Spending Attention & Instinctive Drives

Attention and time are our most precious commodities. Instinctive drives within us cause us to spend them irresponsibly.

The Value Of Attention

We are conscious beings that interpret the world from our own perspectives. This makes our attention and time the most valuable commodities we have.

When we say that we pay attention to something, it is quite literal. There are only so many things we can focus on, and to focus on one thing in any given moment blurs out the rest of the world.

Every moment we experience eats away at the total supply of attention we will have in our lives. To live a life of purpose, and avoid wastefulness, it is important to focus on what matters.

Instinctive Drives

Human beings did not evolve for optimal function in the memetic environment. There was no designer for the human body or mind. Instead, we got here step by step, kludging different pieces together into something that resembled a working whole.

Our brains are not rational. And though memes often win over genes, memes are still selected on the basis of biological factors.

Try taking an exam without having eaten beforehand, and you’ll be less able to think clearly. Watch an old man’s gaze wander from his newspaper as a pretty young girl walks by. Look at how a kid’s behavior changes when he’s being bullied at school.

Food, sex, fear, and danger. The most relevant things to us at the base animal level, we cared about them before we ever evolved consciousness and language.

Instinctive drives within us still control how we process memes. They guide our attention. And as we know, attention is the most valuable thing we have.

Spending Attention In The Face Of Instinct

We are bombarded with memes in the war for attention, and our instinctive drives increase the pressure. Any memes that leverage food, fear, sex, and danger are attractive on an instinctual level.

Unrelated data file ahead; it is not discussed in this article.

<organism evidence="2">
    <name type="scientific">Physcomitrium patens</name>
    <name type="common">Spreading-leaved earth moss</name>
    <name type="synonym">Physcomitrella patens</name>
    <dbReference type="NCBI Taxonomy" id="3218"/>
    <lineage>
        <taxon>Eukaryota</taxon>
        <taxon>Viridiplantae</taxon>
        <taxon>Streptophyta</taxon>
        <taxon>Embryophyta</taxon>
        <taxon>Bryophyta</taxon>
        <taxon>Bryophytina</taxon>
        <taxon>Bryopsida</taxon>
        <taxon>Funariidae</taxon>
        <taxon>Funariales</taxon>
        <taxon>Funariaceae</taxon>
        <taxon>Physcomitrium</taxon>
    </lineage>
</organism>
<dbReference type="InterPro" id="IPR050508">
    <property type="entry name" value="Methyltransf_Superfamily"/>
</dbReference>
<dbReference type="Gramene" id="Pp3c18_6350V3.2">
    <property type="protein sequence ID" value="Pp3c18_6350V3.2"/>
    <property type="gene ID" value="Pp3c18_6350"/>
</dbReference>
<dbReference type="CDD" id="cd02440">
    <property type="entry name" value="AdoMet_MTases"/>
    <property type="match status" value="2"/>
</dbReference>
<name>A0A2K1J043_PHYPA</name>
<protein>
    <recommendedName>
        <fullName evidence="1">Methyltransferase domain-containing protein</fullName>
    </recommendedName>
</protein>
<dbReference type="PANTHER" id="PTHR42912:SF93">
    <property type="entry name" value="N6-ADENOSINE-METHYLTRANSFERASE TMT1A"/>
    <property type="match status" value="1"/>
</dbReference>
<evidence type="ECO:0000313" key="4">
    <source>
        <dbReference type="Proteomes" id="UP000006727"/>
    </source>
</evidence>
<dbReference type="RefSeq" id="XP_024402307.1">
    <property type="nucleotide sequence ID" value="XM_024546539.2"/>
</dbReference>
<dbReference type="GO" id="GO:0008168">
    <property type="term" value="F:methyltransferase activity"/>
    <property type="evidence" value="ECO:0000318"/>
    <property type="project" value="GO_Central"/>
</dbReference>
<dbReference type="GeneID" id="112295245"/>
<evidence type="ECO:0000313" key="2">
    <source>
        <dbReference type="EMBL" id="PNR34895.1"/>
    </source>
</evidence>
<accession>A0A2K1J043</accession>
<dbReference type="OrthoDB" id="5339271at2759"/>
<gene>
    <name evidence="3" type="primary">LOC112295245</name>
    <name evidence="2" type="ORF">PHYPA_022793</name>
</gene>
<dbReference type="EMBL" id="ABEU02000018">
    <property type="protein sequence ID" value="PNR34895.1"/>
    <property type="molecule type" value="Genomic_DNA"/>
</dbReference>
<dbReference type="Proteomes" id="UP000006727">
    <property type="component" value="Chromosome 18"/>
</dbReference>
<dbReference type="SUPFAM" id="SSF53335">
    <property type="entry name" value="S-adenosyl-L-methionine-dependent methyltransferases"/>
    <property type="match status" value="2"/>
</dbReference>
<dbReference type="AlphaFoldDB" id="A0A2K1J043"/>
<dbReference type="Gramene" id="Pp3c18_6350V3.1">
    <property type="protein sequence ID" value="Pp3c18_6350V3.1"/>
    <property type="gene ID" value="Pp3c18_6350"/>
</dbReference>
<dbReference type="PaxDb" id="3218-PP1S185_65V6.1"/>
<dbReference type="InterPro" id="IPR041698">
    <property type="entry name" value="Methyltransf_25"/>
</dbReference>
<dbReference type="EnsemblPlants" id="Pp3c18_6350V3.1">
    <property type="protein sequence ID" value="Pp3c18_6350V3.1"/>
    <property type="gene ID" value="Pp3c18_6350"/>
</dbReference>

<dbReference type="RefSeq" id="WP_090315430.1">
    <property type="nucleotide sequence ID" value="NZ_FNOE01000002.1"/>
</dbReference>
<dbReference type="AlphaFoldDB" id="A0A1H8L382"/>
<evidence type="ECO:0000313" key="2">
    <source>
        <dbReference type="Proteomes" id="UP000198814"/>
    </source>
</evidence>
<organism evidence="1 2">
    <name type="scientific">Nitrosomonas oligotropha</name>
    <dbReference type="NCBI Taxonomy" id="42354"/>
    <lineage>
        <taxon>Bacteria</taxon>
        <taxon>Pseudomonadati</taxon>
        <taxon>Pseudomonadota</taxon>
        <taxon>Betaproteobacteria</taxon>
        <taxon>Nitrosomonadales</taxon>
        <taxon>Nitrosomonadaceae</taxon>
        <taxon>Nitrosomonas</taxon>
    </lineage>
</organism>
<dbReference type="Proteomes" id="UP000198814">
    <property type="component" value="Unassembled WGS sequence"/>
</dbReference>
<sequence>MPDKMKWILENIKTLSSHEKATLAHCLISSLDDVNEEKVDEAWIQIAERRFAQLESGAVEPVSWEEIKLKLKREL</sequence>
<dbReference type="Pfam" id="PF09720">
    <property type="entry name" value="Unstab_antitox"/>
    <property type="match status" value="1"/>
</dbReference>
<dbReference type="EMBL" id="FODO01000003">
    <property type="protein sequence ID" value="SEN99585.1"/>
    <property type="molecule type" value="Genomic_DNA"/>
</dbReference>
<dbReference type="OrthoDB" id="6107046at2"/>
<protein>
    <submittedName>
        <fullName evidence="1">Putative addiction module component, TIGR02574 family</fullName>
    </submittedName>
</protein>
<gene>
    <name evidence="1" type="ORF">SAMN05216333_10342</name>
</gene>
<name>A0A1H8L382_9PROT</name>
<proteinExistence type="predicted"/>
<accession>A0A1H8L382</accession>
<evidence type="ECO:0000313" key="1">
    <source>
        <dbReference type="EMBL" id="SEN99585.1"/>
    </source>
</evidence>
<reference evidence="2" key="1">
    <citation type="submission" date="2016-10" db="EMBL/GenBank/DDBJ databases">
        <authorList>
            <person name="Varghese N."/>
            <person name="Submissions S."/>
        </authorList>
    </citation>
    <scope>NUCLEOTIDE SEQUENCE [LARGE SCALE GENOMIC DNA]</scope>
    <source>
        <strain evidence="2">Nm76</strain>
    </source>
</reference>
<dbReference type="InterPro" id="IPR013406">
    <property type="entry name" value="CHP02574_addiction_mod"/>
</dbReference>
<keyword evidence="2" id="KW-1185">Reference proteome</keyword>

Think about driving down the highway, listening to talk radio. Suddenly, you see the bloody wreckage of a car crash by the side of the road. You’re not going to remember what the people on the radio were saying, as all your attention is pulled to the danger by the side.

You’re in college, studying late at night in the library. Your phone pings, and it’s a crush of yours, inviting you over to spend the night. Your heart race increases; what were you reading again? Try staying focused now; most likely, you’re off to the dorms.

In these cases, your attention is being pulled away by physical manifestations of danger and sex. But memes don’t need that. News stories and advertisements leverage all of our instinctual drives to capture our attention. Reality TV shows about sex; serial killers on the news; fast food ads with burgers that fill the whole screen.

The world is full of thieves and thieving memes, vying to steal your attention by manipulating your instinctive drives. If you want a healthy account balance, you’ll need to work on your mind memetics to develop resistance. Make something else in your head even more deserving of your attention, by any means necessary.


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